[kj] FNM's Mike Bordin on KJ

Rheinhold Squeegee kjlist at live.com
Thu May 14 16:43:23 EDT 2015

 Bordin, you pioneered an innovative style that emphasized full-kit, 
tom-driven grooves over tight kick-and-snare patterns. This became like a
 Bordin / Faith No More trademark. Did it all start back with Morris and
 Faith. No Man?
 don't particularly want to contradict Morris, but the fact is that 
there were several things working together at that time to break me out 
of the "normal" style of drumming. Seeing the Sex Pistols' last show at 
Winterland really changed everything for me. I knew there was more out 
there musically, because I had seen it with my own eyes. The guy that 
introduced me to Morris and consequently the others, Rick Clare, I was 
in a bad new wave band with that I didn't fit in at all. He knew I was 
coming from a metal background and consequently into harder stuff like 
Killing Joke, Pil, etc. and suggested I look into Morris, who he said 
was also into stuff like that.

 to that style (maybe they called it Post Punk?) was hugely influential 
in breaking out of tradition. Pete De Frietas (Echo and the Bunnymen 
R.I.P.) Martin Atkins, and Big Paul Ferguson were all both much more 
musical and rhythmically aggressive in their approaches and very 
inspiring. Maybe
 most importantly, I was in a class at school with a Ghanian Drum 
Master, C.K. Ladzepko, who taught Ghanian style ensemble percussion. 
This was drum (tom) patterns as rhythmic frameworks exclusively. There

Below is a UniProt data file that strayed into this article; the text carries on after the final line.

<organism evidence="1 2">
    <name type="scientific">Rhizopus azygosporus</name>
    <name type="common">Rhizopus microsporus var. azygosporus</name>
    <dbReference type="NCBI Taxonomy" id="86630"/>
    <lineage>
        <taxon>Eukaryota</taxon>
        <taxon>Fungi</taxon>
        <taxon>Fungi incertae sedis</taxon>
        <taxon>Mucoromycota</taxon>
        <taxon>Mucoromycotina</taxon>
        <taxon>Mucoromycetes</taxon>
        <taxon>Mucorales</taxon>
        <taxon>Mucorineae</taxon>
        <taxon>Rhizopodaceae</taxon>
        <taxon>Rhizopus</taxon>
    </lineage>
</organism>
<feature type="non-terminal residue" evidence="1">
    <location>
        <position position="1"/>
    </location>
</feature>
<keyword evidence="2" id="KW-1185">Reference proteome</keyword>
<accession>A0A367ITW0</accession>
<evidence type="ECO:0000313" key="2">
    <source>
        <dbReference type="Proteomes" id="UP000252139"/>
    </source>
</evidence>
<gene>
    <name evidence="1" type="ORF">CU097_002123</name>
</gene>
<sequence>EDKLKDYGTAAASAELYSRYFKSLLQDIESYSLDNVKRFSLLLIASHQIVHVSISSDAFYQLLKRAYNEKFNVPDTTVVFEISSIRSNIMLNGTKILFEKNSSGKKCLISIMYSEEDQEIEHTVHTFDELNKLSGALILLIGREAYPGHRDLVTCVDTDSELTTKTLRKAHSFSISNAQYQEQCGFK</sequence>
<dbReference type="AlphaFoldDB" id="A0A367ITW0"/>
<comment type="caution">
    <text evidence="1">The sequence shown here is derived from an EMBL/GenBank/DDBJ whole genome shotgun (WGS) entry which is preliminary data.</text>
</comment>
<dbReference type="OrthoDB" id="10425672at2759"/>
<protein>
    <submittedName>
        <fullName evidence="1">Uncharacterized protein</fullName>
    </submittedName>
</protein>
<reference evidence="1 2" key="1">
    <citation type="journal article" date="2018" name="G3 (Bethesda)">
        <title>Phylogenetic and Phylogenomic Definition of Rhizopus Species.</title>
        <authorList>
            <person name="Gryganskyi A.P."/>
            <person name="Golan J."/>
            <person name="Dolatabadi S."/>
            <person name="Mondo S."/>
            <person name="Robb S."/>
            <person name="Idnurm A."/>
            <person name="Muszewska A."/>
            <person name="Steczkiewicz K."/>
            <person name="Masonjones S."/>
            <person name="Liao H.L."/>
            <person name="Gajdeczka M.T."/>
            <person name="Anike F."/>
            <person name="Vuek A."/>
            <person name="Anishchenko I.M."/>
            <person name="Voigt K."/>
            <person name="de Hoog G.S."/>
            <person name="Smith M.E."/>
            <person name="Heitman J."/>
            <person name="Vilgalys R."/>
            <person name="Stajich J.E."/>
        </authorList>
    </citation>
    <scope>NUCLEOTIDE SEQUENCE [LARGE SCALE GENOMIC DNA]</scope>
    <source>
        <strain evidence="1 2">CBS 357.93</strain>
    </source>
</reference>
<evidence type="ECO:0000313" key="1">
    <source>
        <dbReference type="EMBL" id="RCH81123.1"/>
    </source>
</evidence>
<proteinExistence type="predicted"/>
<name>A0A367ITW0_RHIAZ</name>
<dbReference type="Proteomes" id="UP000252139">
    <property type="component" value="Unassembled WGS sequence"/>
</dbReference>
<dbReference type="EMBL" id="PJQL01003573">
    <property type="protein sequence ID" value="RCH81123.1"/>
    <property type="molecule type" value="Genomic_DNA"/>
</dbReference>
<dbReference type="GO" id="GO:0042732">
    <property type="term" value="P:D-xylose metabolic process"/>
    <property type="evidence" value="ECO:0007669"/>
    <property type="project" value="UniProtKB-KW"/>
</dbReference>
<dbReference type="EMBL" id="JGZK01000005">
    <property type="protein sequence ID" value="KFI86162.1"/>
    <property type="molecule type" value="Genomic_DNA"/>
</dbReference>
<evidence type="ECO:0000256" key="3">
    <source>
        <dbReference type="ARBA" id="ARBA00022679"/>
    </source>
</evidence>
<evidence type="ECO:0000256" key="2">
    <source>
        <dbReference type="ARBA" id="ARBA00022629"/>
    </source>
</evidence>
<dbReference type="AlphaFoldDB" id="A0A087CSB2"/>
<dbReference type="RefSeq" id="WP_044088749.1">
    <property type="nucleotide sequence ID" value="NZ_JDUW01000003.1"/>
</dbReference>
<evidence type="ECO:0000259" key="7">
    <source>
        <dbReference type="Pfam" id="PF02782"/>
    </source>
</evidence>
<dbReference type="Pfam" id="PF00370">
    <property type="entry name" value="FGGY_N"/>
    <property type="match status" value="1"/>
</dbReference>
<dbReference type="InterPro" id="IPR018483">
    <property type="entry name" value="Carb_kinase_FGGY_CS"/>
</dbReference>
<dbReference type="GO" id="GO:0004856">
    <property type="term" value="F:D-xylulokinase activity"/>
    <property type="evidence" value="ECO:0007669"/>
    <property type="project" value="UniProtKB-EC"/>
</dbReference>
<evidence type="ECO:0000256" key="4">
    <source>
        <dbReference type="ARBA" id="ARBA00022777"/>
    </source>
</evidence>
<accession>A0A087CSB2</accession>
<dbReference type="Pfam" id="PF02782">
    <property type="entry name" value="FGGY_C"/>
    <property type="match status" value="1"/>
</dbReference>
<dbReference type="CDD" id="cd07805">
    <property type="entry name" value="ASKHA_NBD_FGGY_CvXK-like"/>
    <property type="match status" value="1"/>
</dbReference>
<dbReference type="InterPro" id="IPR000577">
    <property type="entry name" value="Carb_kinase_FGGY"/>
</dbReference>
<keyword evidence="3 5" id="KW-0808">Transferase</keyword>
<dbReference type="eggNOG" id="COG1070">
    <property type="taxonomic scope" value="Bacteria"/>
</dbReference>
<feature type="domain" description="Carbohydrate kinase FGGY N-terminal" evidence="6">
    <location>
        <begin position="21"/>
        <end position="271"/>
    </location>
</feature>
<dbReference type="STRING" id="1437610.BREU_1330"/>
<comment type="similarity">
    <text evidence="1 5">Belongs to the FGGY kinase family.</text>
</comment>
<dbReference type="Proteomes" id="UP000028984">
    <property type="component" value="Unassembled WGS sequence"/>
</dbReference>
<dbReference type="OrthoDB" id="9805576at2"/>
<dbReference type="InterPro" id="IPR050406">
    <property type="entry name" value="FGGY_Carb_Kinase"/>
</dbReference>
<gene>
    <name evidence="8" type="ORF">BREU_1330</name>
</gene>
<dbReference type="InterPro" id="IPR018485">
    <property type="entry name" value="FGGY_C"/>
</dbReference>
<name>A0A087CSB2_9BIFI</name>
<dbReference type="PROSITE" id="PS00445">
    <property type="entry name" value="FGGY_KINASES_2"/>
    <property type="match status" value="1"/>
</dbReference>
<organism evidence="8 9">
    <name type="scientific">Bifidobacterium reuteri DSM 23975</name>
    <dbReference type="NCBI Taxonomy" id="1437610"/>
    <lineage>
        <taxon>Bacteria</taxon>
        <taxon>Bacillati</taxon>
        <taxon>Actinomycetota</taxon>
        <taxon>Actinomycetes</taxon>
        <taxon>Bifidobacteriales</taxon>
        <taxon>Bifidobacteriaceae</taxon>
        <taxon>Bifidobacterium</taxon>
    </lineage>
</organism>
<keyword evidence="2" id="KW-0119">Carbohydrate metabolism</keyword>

a huge group of bands in the Bay Area called Worldbeat who studied in 
this class, The Looters, Big City, Mapenzi, to name a few. Being left 
handed really helped here, because I hadn't been crossing my hands 
anyway, and I could get around the drums with ease. Playing like this 
and listening to the first couple Killing Joke albums, among others, it 
all really made a lot of sense, and at that time, I was absolutely ready
 (and looking) to do something different, as were many people.

> Date: Thu, 14 May 2015 13:59:16 +0100
> From: jimharper666 at yahoo.co.uk
> To: gathering at misera.net
> Subject: [kj] FNM's Mike Bordin on KJ
> In an interview with UK drumming magazine Rhythm, Faith No More's Mike Bordin talks about his influences. When he was a kid, he loved Bill Ward, Ian Paice, Cozy Powell and John Bonham, but later discovered British post-punk drummers like Big Paul, Pete DeFreitas and Hugo Burnham who he came to love because because they were unique and didn't play like anyone else. Big Paul is described as "amazing", with "incredible texture". We all know FNM are big Joke fans, but it never hurts to see it said in print again!
> Re: FNM. It's good to see the US media appreciating them as a deeply individual band, resolutely doing whatever the fuck they want, as opposed to their stance 20 years ago, which was that they released one bona fide 'classic' album (The Real Thing), before committing "commercial suicide" with Angel Dust (a much better album that TRT) and blandly fizzling out a few years later. I've liked everything I've heard from Sol Invictus and can't wait to have the whole album.
> Jim.
> NOW AVAILABLE: Flowers From Hell: The Modern Japanese Horror Film, by Jim Harper (Noir Publishing).
> "Fascinating overview of the Japanese horror boom... Comprehensive, in-depth and slickly presented."- DVD Monthly.
> Available from Noir Publishing, Amazon.co.uk, Waterstones and all good bookstores.
> --------------------------------------------
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